Saturday, March 13, 2021

Living ‘leave no trace’ principles mean speaking up in the moment

Brandon Wiltse photo

By Tyler Merriam, Donor Outreach Associate, Ausable River Association

Most of us recognize that throwing orange peels on the trail and leaving toilet paper on the ground does not leave the Adirondack ecosystem in its natural state. But how do we communicate that to less experienced outdoor recreationists? The answer, I believe, is to help people understand how their actions affect the areas they care about. The next time you’re hiking that special trail or paddling that glassy pond and see someone do something less than ideal, put your anger aside and give that person the benefit of the doubt. Remind them what a beautiful resource we have here and how lucky we all are to experience it together. Then, as a fellow recreationist, share with them the lessons you’ve learned over the years to keep this resource from being loved to death. Once outdoor enthusiasts develop their own land ethics, they’re far more likely to pass them along to friends, family, and the next generation of Adirondack stewards.

These conversations don’t always go as planned, and people are not always receptive. But there are small victories. My own came late this summer, when I was sitting on a picturesque mountaintop. I overheard a couple of hikers chatting about this year’s prolific chipmunk population and how much they enjoyed seeing these cute critters scampering around. One hiker was munching an orange and, when he was done, proceeded to throw the peel off the edge of a small overlook into the forest below. I mentioned how much I, too, enjoyed seeing so many chipmunks this summer, even if some gardeners were less than thrilled. I then said, “For what it’s worth, an orange peel can take up to two years to decompose on the forest floor. I’m not sure if chipmunks would eat an orange peel, but I imagine some other animal would, and here in the Adirondacks it’s likely not in their natural diet. I used to do the same thing but don’t want to anger the chipmunk gods anymore.” Corny? Yes. But he laughed, and his subsequent response stuck with me: “That’d be the worst. But hey, good point. I’d never thought about animals eating my food scraps.” He left it at that. Did he climb down and pick up his orange peel? No. Ideally, he gives it more thought next time and passes along that knowledge to another hiker. Hopefully, by spreading our own land ethics in kindness, we will inspire others to be responsible stewards of our wild places.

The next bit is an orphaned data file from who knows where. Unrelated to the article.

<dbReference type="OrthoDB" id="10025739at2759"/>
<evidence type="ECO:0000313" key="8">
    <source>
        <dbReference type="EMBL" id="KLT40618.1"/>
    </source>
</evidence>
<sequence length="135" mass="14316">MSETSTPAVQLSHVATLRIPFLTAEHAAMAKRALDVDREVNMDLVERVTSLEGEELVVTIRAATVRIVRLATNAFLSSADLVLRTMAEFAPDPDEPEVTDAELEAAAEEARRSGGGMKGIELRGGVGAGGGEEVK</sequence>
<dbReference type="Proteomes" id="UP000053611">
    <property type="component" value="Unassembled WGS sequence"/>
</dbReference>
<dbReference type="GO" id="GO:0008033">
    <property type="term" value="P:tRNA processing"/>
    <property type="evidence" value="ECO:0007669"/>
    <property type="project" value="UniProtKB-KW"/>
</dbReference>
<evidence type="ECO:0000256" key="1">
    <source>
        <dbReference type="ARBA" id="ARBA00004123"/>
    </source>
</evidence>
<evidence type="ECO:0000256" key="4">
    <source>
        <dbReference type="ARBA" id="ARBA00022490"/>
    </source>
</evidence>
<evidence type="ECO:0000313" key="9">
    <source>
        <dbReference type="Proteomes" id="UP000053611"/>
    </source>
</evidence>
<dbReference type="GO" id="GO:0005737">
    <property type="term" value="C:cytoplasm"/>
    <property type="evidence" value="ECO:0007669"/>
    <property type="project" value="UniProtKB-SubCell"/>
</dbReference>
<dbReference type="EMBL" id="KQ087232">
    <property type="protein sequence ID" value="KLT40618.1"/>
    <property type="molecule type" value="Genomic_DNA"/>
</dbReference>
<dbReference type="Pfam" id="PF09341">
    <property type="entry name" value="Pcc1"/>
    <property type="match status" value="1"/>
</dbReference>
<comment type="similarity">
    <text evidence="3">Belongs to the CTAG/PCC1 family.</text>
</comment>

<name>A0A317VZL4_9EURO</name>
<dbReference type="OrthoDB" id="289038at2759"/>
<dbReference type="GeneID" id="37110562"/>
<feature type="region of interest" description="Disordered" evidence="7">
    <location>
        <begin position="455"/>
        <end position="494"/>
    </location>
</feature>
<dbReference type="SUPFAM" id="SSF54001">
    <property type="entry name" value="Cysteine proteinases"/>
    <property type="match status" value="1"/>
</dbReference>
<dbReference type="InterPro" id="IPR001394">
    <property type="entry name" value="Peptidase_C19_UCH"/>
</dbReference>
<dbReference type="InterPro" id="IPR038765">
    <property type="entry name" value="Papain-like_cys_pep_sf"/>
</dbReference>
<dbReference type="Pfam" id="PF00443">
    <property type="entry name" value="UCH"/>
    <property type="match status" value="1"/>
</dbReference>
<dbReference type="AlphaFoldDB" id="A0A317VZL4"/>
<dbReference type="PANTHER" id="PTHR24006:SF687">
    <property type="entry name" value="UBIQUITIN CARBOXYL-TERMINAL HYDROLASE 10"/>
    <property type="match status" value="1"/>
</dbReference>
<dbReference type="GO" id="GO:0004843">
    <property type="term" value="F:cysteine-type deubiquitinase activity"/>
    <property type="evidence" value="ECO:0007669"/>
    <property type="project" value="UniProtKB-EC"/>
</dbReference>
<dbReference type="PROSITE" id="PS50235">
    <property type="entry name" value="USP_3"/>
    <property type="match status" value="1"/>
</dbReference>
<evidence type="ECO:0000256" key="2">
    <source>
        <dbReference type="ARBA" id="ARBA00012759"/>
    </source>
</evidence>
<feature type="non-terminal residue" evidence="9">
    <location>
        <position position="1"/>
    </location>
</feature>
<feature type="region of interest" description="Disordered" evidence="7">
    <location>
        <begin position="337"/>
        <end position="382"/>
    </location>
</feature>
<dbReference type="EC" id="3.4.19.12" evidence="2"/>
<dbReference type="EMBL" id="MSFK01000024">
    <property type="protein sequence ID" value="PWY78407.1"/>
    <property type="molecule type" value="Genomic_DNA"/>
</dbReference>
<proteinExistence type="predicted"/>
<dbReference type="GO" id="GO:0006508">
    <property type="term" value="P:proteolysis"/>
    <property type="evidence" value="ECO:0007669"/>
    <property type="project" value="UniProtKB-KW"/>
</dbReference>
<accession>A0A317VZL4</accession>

This is an excerpt of an essay titled “Living a Land Ethic,” written by Tyler Merriam, AsRA’s Donor Outreach Associate. CLICK HERE to access the full essay on AsRA’s website. Tyler is a Leave No Trace Master Educator and Licensed New York State Guide. Story adapted from Ausable River Association’s 2020 Fall/Winter Newsletter, “Voice of the River.” Photo courtesy of Brandon Wiltse.

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Guest Contributor

The Adirondack Almanack publishes occasional guest essays from Adirondack residents, visitors, and those with an interest in the Adirondack Park.

Submissions should be directed to Almanack editor Melissa Hart at [email protected]




6 Responses

  1. Tom B says:

    Good comment and probably good advice for dealing with many other contentious conversations that can occur besides outdoors. It is hard to not just want to be confrontational, but that almost is never helpful.

  2. Adkfunpolice says:

    A great article and valuable reminder for all of us who enjoy the park to do our part to keep it pristine.

  3. Ajay says:

    More stories on what’s appropriate and what’s not could be helpful. It may seem obvious but I’ll be honest and say I wouldn’t know that leaving behind an orange peel is bad. Orange peels are biodegradable after all and are something that gets composted. Just a thought.

    • Boreas says:

      Ajay,

      If you pack it in, pack it out. It is that simple.

      Orange peels, partially eaten apples, half a snickers bar, salted peanut shells – while all are biodegradable, all are still food for animals – food that attracts them to humans. Bears and other animals would love us to leave our food scraps behind. Then they get shot for habituating where they can get scraps. And who wants to see food scraps littered beside the trail? There is a good reason for regulations against littering garbage.

  4. Brian H Merriam says:

    Tyler, you are spot on. You have helped change my practices over the years and I appreciate the kind and winsome way in which you address people on this important matter. The ADKs are blessed to have someone of your knowledge and giftings in our community.

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